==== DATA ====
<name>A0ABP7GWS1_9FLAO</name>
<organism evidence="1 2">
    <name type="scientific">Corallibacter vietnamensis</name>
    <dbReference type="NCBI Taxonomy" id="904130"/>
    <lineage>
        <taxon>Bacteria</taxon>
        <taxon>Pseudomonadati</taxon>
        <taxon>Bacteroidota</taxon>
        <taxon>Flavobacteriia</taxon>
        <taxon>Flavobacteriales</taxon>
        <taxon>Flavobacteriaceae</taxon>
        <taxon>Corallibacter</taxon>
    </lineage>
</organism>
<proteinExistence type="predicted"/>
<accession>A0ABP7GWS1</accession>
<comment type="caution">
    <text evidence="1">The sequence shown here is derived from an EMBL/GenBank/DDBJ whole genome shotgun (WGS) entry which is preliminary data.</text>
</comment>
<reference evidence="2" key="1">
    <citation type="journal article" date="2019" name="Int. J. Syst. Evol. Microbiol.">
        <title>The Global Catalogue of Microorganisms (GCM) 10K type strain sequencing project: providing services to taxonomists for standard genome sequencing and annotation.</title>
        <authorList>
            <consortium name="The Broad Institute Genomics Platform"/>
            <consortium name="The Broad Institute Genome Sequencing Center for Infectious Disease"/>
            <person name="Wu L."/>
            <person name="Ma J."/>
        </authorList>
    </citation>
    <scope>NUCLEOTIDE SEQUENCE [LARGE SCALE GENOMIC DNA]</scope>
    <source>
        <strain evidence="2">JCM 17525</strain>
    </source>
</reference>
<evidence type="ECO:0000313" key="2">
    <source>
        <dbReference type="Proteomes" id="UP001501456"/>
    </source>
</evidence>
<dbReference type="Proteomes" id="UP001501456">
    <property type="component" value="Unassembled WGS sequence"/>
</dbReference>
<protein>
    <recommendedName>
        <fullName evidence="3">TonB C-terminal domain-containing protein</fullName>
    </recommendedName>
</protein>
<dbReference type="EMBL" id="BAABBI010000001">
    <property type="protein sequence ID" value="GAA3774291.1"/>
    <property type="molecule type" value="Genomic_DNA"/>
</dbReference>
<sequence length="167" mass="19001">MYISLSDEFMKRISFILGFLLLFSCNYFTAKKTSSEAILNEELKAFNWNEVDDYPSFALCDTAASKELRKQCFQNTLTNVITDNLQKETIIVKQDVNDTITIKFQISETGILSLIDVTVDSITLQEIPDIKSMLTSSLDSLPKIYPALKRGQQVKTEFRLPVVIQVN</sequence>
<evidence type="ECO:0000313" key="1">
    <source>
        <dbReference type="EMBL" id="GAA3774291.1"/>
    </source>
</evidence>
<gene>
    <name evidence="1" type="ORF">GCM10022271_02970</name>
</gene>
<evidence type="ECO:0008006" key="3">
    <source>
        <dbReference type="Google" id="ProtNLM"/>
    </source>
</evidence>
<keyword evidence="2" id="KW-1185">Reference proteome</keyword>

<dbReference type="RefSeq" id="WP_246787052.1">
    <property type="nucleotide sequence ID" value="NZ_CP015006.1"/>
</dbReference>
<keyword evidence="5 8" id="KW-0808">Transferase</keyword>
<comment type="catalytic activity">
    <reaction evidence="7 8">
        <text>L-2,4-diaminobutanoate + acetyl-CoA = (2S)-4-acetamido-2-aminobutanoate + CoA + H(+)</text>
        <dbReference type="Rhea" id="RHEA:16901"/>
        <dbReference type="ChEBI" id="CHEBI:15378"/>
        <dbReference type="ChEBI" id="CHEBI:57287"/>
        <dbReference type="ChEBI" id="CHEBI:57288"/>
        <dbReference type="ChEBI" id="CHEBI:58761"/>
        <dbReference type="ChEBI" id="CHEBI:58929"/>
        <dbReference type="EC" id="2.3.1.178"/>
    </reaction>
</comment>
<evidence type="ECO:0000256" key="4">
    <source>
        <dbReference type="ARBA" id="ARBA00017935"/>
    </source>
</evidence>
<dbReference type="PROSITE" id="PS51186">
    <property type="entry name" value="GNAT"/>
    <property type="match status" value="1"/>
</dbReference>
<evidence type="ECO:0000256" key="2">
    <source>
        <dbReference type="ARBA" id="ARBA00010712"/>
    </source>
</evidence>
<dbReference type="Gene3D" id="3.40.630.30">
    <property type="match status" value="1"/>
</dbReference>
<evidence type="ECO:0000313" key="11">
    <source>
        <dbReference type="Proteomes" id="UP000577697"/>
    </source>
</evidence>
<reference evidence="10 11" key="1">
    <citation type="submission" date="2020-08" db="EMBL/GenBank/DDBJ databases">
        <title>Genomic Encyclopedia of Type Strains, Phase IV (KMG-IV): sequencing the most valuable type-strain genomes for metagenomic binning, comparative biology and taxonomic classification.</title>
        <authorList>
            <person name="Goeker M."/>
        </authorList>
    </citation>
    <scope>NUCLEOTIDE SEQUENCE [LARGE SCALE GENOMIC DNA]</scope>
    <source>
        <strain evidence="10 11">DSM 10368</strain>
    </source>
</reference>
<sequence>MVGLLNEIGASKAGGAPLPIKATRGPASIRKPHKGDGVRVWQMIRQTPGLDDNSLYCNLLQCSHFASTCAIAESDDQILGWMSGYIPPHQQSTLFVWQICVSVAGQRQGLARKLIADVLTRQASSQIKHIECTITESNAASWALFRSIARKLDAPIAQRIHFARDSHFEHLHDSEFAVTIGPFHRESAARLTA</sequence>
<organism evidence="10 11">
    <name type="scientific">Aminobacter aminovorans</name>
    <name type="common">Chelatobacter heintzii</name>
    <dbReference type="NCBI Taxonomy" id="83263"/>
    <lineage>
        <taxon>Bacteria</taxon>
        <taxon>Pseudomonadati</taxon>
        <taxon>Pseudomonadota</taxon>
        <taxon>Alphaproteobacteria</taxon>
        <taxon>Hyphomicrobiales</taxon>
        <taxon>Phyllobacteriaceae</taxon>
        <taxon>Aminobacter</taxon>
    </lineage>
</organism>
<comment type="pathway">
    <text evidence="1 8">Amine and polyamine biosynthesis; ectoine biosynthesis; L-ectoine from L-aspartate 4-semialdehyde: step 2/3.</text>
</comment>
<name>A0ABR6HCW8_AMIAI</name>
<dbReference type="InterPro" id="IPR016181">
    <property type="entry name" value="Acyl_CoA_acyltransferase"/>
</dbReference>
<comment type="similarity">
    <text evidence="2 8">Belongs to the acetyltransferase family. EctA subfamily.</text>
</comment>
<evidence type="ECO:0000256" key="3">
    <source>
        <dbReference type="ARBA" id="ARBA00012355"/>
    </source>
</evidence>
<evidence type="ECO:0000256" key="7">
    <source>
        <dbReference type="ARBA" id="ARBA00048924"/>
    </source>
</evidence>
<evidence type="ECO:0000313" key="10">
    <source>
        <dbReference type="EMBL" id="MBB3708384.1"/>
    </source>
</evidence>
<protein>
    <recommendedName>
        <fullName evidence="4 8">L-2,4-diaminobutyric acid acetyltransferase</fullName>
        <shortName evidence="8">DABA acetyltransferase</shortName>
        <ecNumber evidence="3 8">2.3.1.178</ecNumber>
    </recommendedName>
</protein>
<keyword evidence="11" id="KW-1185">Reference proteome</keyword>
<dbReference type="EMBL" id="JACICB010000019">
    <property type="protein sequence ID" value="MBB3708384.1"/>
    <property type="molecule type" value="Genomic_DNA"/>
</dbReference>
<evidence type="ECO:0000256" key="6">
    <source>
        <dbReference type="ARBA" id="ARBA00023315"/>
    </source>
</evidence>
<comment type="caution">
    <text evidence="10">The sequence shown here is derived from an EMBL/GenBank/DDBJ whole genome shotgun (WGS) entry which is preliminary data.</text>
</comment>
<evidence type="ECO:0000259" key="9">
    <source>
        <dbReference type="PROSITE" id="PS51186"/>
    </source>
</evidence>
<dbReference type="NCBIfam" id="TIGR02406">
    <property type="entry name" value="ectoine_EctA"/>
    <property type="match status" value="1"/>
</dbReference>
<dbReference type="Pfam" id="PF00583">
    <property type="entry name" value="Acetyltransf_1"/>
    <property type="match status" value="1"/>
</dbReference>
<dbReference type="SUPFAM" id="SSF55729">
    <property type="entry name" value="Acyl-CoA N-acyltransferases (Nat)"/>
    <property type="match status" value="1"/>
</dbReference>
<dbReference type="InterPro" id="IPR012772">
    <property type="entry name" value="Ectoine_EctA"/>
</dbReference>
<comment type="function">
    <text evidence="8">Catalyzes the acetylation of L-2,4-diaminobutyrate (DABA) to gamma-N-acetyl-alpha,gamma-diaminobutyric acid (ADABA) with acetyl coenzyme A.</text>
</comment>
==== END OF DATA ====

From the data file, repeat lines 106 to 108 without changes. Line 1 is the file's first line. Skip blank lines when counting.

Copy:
    <citation type="submission" date="2020-08" db="EMBL/GenBank/DDBJ databases">
        <title>Genomic Encyclopedia of Type Strains, Phase IV (KMG-IV): sequencing the most valuable type-strain genomes for metagenomic binning, comparative biology and taxonomic classification.</title>
        <authorList>